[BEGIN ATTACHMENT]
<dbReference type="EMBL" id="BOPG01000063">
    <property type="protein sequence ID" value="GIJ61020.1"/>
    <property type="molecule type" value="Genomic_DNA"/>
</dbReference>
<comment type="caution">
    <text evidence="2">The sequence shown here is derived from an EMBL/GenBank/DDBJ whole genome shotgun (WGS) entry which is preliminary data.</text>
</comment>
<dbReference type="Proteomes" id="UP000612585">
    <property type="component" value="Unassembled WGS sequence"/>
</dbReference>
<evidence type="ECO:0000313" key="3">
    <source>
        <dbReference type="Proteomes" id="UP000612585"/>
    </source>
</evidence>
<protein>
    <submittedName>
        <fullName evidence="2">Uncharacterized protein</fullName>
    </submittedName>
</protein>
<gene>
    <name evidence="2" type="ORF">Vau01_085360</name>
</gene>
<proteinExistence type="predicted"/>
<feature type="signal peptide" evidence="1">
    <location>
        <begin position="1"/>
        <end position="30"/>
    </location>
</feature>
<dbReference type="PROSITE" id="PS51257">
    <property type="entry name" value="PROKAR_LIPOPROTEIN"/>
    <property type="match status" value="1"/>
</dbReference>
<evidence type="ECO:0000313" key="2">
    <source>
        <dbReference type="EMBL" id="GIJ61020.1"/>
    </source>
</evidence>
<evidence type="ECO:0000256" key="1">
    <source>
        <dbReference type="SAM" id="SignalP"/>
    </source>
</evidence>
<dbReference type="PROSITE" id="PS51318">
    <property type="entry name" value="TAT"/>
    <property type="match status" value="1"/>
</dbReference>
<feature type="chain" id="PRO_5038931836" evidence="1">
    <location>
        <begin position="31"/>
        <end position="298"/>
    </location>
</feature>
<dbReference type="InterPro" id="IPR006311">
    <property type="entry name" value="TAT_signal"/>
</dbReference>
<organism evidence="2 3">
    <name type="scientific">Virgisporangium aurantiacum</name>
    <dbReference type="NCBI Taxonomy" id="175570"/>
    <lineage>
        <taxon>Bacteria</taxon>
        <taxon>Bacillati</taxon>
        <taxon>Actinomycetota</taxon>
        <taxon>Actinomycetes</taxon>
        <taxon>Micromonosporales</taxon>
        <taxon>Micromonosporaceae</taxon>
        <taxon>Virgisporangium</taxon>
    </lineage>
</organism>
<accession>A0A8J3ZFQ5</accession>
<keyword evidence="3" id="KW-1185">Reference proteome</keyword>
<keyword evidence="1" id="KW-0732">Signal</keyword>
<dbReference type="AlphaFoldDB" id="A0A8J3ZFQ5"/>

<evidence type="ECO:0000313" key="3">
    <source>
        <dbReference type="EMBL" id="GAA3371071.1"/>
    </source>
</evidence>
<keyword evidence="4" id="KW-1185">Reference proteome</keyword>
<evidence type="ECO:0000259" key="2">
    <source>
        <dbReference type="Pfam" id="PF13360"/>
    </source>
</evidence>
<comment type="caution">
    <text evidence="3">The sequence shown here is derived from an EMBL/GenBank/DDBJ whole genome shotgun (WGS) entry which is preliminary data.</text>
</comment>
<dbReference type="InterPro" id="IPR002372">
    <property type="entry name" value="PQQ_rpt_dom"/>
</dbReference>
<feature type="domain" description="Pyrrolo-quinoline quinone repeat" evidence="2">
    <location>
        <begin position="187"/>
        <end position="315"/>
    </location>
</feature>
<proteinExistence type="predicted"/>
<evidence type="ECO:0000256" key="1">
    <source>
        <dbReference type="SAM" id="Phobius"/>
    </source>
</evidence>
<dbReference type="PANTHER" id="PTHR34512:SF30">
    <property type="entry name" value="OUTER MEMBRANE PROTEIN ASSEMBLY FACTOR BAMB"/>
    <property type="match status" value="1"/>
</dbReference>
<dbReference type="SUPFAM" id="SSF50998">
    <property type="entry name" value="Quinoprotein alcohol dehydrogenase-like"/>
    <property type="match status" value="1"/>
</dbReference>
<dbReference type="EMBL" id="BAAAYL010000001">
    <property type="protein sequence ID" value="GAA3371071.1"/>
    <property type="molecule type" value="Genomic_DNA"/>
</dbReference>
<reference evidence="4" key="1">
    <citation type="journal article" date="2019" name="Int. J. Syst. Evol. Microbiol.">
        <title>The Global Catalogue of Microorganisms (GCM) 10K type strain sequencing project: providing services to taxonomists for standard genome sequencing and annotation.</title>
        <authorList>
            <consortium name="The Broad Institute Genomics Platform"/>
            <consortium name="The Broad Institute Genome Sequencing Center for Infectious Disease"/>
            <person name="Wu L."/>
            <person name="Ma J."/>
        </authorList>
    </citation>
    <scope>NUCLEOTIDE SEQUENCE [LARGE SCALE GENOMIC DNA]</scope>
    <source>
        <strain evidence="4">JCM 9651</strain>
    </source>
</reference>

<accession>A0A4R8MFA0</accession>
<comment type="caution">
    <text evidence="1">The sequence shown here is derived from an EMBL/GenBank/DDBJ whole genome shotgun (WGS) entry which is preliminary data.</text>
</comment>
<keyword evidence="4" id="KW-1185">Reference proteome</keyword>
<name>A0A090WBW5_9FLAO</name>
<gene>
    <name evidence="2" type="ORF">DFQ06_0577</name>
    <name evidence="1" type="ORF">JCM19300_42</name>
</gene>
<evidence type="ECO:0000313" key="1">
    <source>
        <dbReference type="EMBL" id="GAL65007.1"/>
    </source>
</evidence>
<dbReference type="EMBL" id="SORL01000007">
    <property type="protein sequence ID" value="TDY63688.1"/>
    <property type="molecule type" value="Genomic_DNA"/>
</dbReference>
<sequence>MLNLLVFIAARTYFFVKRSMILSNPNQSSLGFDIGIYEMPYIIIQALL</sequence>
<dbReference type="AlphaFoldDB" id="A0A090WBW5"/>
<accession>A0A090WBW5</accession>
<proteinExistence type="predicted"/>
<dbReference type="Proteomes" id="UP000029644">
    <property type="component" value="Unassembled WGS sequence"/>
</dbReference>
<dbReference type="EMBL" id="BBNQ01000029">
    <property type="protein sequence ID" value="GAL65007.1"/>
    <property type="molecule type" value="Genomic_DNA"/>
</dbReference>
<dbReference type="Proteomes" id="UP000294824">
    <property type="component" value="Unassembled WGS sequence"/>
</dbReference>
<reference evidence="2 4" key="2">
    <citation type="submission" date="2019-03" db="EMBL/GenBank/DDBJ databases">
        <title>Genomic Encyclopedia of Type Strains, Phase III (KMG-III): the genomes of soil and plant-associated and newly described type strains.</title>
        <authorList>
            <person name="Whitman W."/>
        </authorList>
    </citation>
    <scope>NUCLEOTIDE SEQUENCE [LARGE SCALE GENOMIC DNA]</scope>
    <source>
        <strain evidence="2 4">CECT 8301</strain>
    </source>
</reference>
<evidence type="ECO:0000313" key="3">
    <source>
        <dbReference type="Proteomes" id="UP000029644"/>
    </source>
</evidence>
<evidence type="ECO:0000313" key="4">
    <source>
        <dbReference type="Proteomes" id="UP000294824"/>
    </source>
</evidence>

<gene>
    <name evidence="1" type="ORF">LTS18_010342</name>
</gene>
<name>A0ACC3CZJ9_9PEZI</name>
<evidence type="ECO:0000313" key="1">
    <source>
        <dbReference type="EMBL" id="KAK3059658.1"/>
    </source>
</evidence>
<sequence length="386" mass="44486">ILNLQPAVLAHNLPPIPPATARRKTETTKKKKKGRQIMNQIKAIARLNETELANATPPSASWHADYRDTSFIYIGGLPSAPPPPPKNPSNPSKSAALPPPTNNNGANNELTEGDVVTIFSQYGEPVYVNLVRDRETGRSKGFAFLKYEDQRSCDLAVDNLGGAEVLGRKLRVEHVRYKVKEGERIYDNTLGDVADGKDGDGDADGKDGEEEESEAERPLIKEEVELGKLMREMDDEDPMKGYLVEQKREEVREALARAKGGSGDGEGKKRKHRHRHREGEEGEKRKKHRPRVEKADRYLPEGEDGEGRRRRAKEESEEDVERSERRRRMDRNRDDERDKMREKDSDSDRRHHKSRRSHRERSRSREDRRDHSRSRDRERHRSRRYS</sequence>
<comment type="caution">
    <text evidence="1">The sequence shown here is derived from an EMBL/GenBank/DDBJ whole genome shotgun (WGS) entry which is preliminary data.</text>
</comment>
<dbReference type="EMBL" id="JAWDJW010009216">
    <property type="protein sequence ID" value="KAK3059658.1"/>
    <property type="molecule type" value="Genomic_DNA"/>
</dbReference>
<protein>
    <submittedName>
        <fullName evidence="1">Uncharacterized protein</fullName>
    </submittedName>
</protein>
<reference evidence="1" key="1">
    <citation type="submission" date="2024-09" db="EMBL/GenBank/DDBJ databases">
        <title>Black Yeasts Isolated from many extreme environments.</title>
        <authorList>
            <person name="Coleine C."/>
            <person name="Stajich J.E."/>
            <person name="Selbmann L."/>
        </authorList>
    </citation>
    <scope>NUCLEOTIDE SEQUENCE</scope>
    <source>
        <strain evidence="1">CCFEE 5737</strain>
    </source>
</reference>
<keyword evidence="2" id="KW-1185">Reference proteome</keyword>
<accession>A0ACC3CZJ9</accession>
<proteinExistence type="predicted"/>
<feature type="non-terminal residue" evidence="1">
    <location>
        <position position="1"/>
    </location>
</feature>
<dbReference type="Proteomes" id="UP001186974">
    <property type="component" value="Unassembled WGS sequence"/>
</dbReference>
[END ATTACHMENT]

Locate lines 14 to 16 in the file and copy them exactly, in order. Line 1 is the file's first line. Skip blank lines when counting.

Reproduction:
    </source>
</evidence>
<protein>